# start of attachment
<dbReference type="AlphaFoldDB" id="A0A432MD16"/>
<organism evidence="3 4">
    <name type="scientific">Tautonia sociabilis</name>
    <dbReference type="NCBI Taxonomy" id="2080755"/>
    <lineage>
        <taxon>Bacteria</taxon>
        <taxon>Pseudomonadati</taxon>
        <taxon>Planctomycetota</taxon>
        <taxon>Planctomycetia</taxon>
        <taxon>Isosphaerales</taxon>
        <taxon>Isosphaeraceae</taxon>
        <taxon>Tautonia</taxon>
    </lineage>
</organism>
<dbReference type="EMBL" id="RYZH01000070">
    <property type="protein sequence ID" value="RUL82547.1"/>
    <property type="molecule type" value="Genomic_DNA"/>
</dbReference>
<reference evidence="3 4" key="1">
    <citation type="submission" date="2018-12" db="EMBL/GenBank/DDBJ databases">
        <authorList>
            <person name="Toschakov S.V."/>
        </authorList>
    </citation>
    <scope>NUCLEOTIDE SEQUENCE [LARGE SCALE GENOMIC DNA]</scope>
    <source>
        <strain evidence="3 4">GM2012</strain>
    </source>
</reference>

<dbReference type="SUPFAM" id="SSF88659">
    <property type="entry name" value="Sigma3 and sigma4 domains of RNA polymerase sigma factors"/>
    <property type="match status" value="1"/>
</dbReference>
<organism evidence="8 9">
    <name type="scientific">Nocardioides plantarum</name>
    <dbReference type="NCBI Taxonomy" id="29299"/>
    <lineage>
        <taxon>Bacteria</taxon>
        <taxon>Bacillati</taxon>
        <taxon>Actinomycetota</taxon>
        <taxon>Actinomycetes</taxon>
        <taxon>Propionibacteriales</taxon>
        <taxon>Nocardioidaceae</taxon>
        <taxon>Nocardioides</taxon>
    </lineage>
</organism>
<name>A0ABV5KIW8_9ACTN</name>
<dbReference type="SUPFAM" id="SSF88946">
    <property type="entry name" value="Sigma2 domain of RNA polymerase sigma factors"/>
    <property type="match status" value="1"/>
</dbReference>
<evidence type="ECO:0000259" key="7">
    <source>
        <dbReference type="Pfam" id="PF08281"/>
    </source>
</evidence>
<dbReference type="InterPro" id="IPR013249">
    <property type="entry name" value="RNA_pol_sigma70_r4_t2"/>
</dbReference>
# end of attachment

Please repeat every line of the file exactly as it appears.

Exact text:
<dbReference type="AlphaFoldDB" id="A0A432MD16"/>
<organism evidence="3 4">
    <name type="scientific">Tautonia sociabilis</name>
    <dbReference type="NCBI Taxonomy" id="2080755"/>
    <lineage>
        <taxon>Bacteria</taxon>
        <taxon>Pseudomonadati</taxon>
        <taxon>Planctomycetota</taxon>
        <taxon>Planctomycetia</taxon>
        <taxon>Isosphaerales</taxon>
        <taxon>Isosphaeraceae</taxon>
        <taxon>Tautonia</taxon>
    </lineage>
</organism>
<dbReference type="EMBL" id="RYZH01000070">
    <property type="protein sequence ID" value="RUL82547.1"/>
    <property type="molecule type" value="Genomic_DNA"/>
</dbReference>
<reference evidence="3 4" key="1">
    <citation type="submission" date="2018-12" db="EMBL/GenBank/DDBJ databases">
        <authorList>
            <person name="Toschakov S.V."/>
        </authorList>
    </citation>
    <scope>NUCLEOTIDE SEQUENCE [LARGE SCALE GENOMIC DNA]</scope>
    <source>
        <strain evidence="3 4">GM2012</strain>
    </source>
</reference>

<dbReference type="SUPFAM" id="SSF88659">
    <property type="entry name" value="Sigma3 and sigma4 domains of RNA polymerase sigma factors"/>
    <property type="match status" value="1"/>
</dbReference>
<organism evidence="8 9">
    <name type="scientific">Nocardioides plantarum</name>
    <dbReference type="NCBI Taxonomy" id="29299"/>
    <lineage>
        <taxon>Bacteria</taxon>
        <taxon>Bacillati</taxon>
        <taxon>Actinomycetota</taxon>
        <taxon>Actinomycetes</taxon>
        <taxon>Propionibacteriales</taxon>
        <taxon>Nocardioidaceae</taxon>
        <taxon>Nocardioides</taxon>
    </lineage>
</organism>
<name>A0ABV5KIW8_9ACTN</name>
<dbReference type="SUPFAM" id="SSF88946">
    <property type="entry name" value="Sigma2 domain of RNA polymerase sigma factors"/>
    <property type="match status" value="1"/>
</dbReference>
<evidence type="ECO:0000259" key="7">
    <source>
        <dbReference type="Pfam" id="PF08281"/>
    </source>
</evidence>
<dbReference type="InterPro" id="IPR013249">
    <property type="entry name" value="RNA_pol_sigma70_r4_t2"/>
</dbReference>